Cloud Four Blog

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What Responsive IMG Technique Should We Teach in Our Book?

All this time you thought I was writing novels about responsive IMGs for altruistic purposes, but I had an ulterior motive. We need help with our book.

One chapter of the book is called Mobile First Responsive Web Design. We intend to teach people how to start with a mobile version of their site and progressively enhance it to a desktop view. Part of doing that is handling the IMG tag.

So here’s my question for you. If you had to select one of the responsive IMGs techniques, which one would you choose?

Some things to keep in mind:

  • The Head First book series is designed for learners. It is used in many classrooms. Therefore, we can’t get into the detail I went into in my posts. We need something representative that teaches the core issues and provides a decent, if flawed, solution.
  • Because book is for learners, we want to keep things simple if possible.
  • We need to chose one technique to teach them in detail. We can talk about other techniques in passing, but when we give the learner exercises to do, they will be based on one approach.

For your reference:

Thanks for your help. I’m anxious to see what you think. Please show your work. :-)

8 Comments on “What Responsive IMG Technique Should We Teach in Our Book?”

  1. Tyler Sticka says:

    If I were tasked with teaching my students a “beginner’s” responsive image technique, I would probably opt for one of the noscript solutions (rows 7 and 8), especially if you can sum up the “Testing Responsive Images” technique as succinctly as its originator did (six lines of code samples and an explanatory paragraph).

    Just my two cents.

  2. Brad Frost says:

    I won’t get into any one specific method (simply because I haven’t had time to experiment with them), but I would advocate for ones that use proper markup (thus ruling out and other un-semantic tags). Whether this means promoting the cookie solution or whatever is beyond me, but I would make sure to promote semantic markup.

    Also worth noting how context is determined by much more than just screen size. A 320px desktop browser size isn’t a common use case, so server-side solutions are definitely something to be considered.

    I’m sure no matter what you choose it will be great!

  3. Jason Haag says:

    I would give them a few options based on some other relevant design decisions. The most important factor impacting the approach I think is connectivity. Will they want to provide offline / disconnected delivery of responsive images? If so, then they should definitely look at a client-side approach. Your book is geared toward mobile websites, right? And not necessarily “apps” using the mobile web. And if you are truly trying to teach a “mobile first” strategy rather than “convert the existing desktop website” then I feel even stronger about it. I guess it depends upon the type of website too though. This is definitely a tough one, but if you are trying to go with a beginner’s technique I think the CSS approach is best. I have used responsive.js from the Fillament Group/ Scott Jehl and think it might be ideal for a beginner looking to focus on how to do with with CSS and not have to worry about the programming part since it has already been handled. After looking at this extensive list of options I’m already exited to check out your book!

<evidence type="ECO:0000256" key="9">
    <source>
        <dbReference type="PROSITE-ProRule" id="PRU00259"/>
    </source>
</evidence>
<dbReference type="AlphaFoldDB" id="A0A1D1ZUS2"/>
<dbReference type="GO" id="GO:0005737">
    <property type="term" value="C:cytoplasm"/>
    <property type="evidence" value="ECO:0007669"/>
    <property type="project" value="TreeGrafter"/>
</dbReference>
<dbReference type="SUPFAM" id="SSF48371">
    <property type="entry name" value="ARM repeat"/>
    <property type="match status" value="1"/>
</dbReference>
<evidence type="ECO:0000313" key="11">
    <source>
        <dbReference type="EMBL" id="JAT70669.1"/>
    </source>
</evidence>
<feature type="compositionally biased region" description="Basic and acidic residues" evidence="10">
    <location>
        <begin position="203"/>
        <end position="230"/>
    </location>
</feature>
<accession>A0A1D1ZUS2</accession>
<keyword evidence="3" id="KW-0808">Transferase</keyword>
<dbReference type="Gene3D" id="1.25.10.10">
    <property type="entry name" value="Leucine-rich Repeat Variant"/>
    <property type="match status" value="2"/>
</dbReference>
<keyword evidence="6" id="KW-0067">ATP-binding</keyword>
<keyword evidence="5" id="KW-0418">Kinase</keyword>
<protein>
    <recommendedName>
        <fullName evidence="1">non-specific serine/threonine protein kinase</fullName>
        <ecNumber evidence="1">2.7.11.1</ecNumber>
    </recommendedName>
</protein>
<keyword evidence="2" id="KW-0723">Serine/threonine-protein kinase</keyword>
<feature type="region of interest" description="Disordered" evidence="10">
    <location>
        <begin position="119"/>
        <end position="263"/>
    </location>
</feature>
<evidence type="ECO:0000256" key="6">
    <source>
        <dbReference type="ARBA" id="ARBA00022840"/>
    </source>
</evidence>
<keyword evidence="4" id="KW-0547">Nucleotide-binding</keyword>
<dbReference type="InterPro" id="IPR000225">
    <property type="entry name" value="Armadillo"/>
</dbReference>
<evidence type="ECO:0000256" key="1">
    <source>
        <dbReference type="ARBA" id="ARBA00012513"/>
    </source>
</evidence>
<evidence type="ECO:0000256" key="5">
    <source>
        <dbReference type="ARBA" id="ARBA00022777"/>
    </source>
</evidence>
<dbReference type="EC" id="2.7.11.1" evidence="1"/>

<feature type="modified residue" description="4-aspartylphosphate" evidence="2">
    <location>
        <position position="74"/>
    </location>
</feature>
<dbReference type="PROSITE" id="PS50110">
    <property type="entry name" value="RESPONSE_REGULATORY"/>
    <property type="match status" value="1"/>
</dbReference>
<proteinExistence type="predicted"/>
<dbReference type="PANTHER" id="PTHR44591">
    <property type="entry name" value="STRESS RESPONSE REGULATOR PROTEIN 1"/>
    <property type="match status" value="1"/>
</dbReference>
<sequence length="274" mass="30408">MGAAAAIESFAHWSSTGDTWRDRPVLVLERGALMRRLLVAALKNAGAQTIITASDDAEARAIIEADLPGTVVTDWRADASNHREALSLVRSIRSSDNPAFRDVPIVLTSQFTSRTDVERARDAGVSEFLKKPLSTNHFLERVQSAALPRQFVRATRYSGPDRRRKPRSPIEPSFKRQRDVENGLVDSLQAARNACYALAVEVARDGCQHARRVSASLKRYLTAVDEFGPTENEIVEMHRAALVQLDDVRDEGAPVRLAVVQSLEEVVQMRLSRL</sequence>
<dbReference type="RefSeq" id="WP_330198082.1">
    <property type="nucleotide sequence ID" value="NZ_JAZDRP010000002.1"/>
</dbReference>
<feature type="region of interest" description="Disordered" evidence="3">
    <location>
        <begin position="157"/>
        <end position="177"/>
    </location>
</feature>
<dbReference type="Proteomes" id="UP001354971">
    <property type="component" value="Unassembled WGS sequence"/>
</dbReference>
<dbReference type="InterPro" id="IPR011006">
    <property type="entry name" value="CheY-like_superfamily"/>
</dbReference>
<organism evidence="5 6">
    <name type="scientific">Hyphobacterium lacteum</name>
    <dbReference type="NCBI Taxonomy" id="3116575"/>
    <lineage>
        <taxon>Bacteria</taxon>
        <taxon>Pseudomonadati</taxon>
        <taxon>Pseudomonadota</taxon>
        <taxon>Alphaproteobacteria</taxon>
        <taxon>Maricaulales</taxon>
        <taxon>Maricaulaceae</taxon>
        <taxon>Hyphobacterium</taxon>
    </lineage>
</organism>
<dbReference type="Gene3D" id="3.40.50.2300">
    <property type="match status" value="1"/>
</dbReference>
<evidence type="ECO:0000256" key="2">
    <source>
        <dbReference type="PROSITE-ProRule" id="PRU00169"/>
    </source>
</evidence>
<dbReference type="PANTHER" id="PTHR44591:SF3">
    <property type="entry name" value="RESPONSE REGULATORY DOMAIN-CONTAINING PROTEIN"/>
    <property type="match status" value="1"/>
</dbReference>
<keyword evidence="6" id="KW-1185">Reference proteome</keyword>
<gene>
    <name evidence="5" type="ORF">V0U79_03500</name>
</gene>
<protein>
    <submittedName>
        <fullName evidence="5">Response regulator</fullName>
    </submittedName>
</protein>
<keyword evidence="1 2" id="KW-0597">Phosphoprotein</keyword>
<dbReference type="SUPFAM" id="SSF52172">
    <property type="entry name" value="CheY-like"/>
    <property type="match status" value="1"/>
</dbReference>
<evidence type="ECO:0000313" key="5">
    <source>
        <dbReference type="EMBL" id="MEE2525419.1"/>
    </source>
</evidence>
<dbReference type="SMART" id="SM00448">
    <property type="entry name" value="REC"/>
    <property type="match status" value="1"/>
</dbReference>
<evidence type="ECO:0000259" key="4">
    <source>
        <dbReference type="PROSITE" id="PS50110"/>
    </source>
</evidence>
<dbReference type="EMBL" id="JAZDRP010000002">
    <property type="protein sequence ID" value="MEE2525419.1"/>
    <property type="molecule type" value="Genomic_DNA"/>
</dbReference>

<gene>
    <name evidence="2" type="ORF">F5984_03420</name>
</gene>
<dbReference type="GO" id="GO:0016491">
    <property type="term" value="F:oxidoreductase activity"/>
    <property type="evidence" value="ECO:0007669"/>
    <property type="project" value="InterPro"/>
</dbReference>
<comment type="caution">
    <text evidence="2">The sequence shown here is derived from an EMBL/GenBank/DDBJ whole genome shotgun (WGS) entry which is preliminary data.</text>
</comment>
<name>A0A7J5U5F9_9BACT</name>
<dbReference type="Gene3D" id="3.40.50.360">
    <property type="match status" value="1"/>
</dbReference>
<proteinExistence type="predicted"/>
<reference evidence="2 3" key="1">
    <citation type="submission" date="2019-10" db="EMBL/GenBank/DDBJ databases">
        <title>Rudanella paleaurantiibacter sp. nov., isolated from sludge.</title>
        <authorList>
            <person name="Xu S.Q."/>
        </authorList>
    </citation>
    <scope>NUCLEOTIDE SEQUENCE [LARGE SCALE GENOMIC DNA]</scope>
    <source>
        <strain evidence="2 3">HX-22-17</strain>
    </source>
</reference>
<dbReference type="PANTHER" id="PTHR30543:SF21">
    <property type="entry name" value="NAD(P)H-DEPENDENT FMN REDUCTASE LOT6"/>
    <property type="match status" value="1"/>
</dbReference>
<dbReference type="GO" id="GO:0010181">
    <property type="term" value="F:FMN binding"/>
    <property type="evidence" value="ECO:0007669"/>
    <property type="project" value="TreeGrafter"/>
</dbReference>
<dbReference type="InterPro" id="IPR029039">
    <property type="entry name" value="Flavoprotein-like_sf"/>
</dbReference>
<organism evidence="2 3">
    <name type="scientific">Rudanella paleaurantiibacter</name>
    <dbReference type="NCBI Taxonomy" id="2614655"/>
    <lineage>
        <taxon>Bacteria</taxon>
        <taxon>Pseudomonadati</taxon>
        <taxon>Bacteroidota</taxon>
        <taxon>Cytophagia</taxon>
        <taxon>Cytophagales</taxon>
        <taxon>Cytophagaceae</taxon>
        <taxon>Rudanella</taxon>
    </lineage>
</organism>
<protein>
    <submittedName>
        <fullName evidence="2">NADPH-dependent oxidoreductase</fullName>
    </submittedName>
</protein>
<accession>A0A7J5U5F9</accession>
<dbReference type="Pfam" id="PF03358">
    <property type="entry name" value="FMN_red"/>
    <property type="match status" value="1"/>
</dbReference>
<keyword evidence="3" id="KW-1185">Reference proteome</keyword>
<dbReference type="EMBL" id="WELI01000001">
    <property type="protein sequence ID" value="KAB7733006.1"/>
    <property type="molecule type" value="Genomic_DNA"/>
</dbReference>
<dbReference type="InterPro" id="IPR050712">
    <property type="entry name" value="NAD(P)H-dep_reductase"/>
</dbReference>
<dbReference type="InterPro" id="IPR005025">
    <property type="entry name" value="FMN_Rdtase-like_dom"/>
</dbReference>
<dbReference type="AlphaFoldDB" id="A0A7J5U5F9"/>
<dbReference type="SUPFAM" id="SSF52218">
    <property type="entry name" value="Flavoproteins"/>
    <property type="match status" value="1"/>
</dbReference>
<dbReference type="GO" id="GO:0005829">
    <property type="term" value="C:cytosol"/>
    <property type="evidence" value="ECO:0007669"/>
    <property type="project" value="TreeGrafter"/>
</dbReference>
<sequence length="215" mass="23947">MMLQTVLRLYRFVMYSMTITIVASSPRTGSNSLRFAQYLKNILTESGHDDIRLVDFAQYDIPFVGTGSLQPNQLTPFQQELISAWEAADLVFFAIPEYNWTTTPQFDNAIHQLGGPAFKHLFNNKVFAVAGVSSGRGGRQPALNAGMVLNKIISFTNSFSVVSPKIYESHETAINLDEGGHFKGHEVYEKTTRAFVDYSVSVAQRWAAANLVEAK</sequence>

4. Jason Grigsby says:

    @brad I suspect you had a tag in your comment “(thus ruling out and other un-semantic tags)” that got stripped out. What did you write?

  5. It would be good to summarize the requirements or goals before picking a solution. Since I focus on performance some key (and distinguishing) requirements for me are:

    1. no additional HTTP requests are made (some techniques make multiple HTTP requests for an image, or download a stub image that is replaced)

    2. the images download as early as possible (some techniques require JS to execute on the client before the image request can be sent, thus making the images load later)

    With these in mind I like tinysrc, aka, Sencha.io Src – http://www.sencha.com/.

  6. I think I’d lean towards Sencha.io Src (as it’s easiest to understand for beginners) and nod to a few others (Scott Jehl’s script and Matt Wilcox’s are my current preference).

  7. Ditto those that say they haven’t had time to experiment with all of them, neither have I.

    …but if the book is for beginners a) keep it simple, b) anything that doesn’t work with first load or makes extra download requests should be right out.

    I’d also shy away from server-side solutions as well, until the users are a bit more experienced. Setting a Cookie or modifying the .htaccess isn’t that big of a deal, so I wouldn’t consider them deal-breakers.

    All in all, I think you’d be servicing them more by giving them an overall sense of how complex a problem this is, and that one size is unlikely to fit for all.

  8. Matt Wilcox says:

    I think it’s a good idea to offer a couple of techniques but clearly explain the pro’s and con’s of each. Sencha.io is easy to explain and understand but has the caveat of being a service instead of self-hosted. That can be a deal breaker in the real world. Adaptive Images is extremely simple from a mark-up and maintenance perspective (and I dare say the most future proof) but requires PHP.

    There is no one bullet proof method. Better to explain a few methods and when they’re appropriate than to promote one solution that won’t work well for all use cases.